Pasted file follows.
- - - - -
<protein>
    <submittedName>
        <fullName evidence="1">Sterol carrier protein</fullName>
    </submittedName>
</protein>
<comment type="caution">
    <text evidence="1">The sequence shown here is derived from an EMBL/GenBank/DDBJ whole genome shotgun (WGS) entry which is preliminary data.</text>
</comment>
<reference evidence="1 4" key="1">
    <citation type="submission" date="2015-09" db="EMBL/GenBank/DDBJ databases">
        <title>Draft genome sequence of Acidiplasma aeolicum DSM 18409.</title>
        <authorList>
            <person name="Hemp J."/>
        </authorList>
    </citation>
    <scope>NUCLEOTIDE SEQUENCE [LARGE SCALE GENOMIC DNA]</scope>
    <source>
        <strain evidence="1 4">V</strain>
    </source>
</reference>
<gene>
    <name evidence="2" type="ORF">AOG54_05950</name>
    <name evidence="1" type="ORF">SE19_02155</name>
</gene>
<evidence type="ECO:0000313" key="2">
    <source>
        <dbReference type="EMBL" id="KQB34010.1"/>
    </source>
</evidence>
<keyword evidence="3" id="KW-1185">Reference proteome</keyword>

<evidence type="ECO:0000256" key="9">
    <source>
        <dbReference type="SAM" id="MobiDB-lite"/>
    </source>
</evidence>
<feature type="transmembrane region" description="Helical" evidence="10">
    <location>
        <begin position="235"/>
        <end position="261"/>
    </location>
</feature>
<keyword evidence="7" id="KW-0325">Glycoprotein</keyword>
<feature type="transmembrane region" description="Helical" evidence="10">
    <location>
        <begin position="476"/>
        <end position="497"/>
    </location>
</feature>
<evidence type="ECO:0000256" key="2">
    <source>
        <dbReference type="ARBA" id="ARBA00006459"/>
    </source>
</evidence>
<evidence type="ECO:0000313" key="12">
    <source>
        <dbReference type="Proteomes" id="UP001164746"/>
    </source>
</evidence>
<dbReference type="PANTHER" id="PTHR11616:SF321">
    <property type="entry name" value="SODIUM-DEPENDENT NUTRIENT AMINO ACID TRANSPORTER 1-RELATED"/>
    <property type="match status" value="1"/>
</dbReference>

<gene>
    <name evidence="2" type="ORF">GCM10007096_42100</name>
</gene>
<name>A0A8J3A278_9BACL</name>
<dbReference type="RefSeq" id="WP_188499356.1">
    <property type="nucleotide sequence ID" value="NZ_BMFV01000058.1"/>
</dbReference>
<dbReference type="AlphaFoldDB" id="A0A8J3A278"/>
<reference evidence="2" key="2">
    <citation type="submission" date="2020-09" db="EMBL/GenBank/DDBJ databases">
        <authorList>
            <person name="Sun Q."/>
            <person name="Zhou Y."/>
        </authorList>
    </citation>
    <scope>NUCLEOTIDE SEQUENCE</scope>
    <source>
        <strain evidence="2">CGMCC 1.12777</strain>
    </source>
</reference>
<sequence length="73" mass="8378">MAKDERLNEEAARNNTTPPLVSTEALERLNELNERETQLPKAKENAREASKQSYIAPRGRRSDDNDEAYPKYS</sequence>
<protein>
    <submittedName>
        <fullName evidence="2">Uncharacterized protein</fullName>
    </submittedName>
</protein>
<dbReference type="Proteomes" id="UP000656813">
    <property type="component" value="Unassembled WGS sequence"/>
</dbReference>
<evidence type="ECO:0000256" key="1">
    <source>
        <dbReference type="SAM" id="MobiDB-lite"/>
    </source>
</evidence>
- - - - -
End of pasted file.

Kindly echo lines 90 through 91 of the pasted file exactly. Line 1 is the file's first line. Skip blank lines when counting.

    <property type="component" value="Unassembled WGS sequence"/>
</dbReference>